What would happen when two strong heroines from different cultures - French heroine Joan of Arc and Hindu goddess Sita - meet?
That is what Maya Dance Theatre is exploring in its latest production, titled Pancha - When The Flames Blaze The Caged Body, I Surrender My Soul, I Am....
Joan of Arc led her country in a war in the 15th century and ended up being burnt at the stake by the English. Sita, from the epic Indian poem Ramayana, was made to go through a trial by fire to prove her chastity to her husband.
In the production - which is roughly 50 minutes long and will be staged at Emily Hill on June 1 and 2 - the women are brought together by the element of fire.
Kavitha Krishnan, 45, Maya Dance Theatre's artistic director, says: "The show explores what would happen if these two characters meet. How would they offer support to each other and surface their strengths?"
Company dancers Bernice Lee and Shahrin Johry will portray Joan of Arc and Sita respectively. A third dancer, Eva Tey, will play the metaphorical third character of fire. There will be live vocals supplied by Indonesian musician Peni Candrarini, and Singapore artist Kailin Yong will play the violin.
BOOK IT / PANCHA - WHEN THE FLAMES BLAZE THE CAGED BODY, I SURRENDER MY SOUL, I AM...
WHERE: Emily Hill, Level 2, 11 Upper Wilkie Road
WHEN: June 1 and 2, 7.30 and 9.15pm
ADMISSION: $32, or $25 each for a group of five or more (go to pancha2017.peatix.com)
The show is the second edition of the company's Pancha series. Each instalment explores one of five elements - wind, fire, water, earth and aether. Pancha is the Sanskrit word for elements.
The first edition, staged last year, revolved around the theme of wind.
This year's show blends elements of contemporary and bharatanat- yam dance.
Krishnan worked with co-choreographer Esme Boyce, who hails from New York, to "make Joan more centric to Maya's expression". Maya Dance Theatre is known for its Asian traditional dance influences.
Lee's movements as Joan of Arc while conveying power and firmness, were made more grounded, with shapes taken from the bharatanatyam framework.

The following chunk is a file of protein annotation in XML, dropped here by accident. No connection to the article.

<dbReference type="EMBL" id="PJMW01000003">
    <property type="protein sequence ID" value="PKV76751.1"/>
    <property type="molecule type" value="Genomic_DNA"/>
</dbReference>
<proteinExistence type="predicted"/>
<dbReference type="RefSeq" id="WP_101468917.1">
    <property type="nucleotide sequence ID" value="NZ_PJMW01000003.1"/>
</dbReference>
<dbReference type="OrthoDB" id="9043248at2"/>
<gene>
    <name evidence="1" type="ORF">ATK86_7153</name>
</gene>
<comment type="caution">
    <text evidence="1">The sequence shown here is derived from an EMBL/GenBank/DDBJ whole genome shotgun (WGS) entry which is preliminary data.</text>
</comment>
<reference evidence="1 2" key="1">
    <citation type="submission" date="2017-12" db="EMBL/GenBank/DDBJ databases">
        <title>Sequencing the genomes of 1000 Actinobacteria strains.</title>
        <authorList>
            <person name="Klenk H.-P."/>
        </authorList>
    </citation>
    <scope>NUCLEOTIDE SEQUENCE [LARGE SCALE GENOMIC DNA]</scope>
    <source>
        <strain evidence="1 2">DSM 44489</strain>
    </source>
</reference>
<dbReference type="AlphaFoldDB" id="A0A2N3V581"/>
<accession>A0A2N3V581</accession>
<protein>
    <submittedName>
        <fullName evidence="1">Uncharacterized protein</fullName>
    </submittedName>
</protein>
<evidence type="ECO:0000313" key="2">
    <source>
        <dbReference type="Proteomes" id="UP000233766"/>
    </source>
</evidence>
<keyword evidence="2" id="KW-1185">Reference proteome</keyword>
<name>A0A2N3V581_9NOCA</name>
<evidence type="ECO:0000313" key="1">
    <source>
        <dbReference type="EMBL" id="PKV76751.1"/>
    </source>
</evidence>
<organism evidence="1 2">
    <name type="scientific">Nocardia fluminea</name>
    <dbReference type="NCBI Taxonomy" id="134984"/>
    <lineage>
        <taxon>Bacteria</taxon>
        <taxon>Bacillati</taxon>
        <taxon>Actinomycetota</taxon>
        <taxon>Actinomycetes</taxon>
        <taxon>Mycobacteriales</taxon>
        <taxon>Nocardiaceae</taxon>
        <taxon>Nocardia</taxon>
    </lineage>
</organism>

For example, what looks like a clenched fist is known as the mushti, a type of hand gesture.
Boyce, 30, also worked with the company last year for its annual choreographic platform, Release.
"Esme has a sensibility of the Asian body and she enjoys the bharatanatyam language," says Krishnan.
The other collaborators in the show are dramaturg Nirmala Seshadri, who also conducted bharatanatyam training for the dancers, and visual artist Muhammad Izdi, who is designing the set.
In finding their characters, the dancers thought about how they could relate to them.
For example, Tey's portrayal of fire was rooted in what "fire would say to them today" if it could speak.
"She felt that fire would say sorry to the two women," says Krishnan.
Shahrin, 35, read that Sita would often express her opinions to her husband, Rama, and was not as submissive as some people believe.
He says: "It relates to my own character - if I don't agree with something and it goes against my principles, I will voice it out."
Lee, 30, saw parallels between the harsh treatment Joan received - she was punished for believing that she could see visions - and persecution that happens today.
"I'm making use of the extremes of whatever we experience today and amplifying that to try to see where she is coming from," she says.
For Krishnan, the varied layers of the different art forms and interpretations of the characters help enrich the production.
She says: "It's not just about taking movement from two dance types and putting them together. It's a total composition of sound, movement, concept, visuals and live music."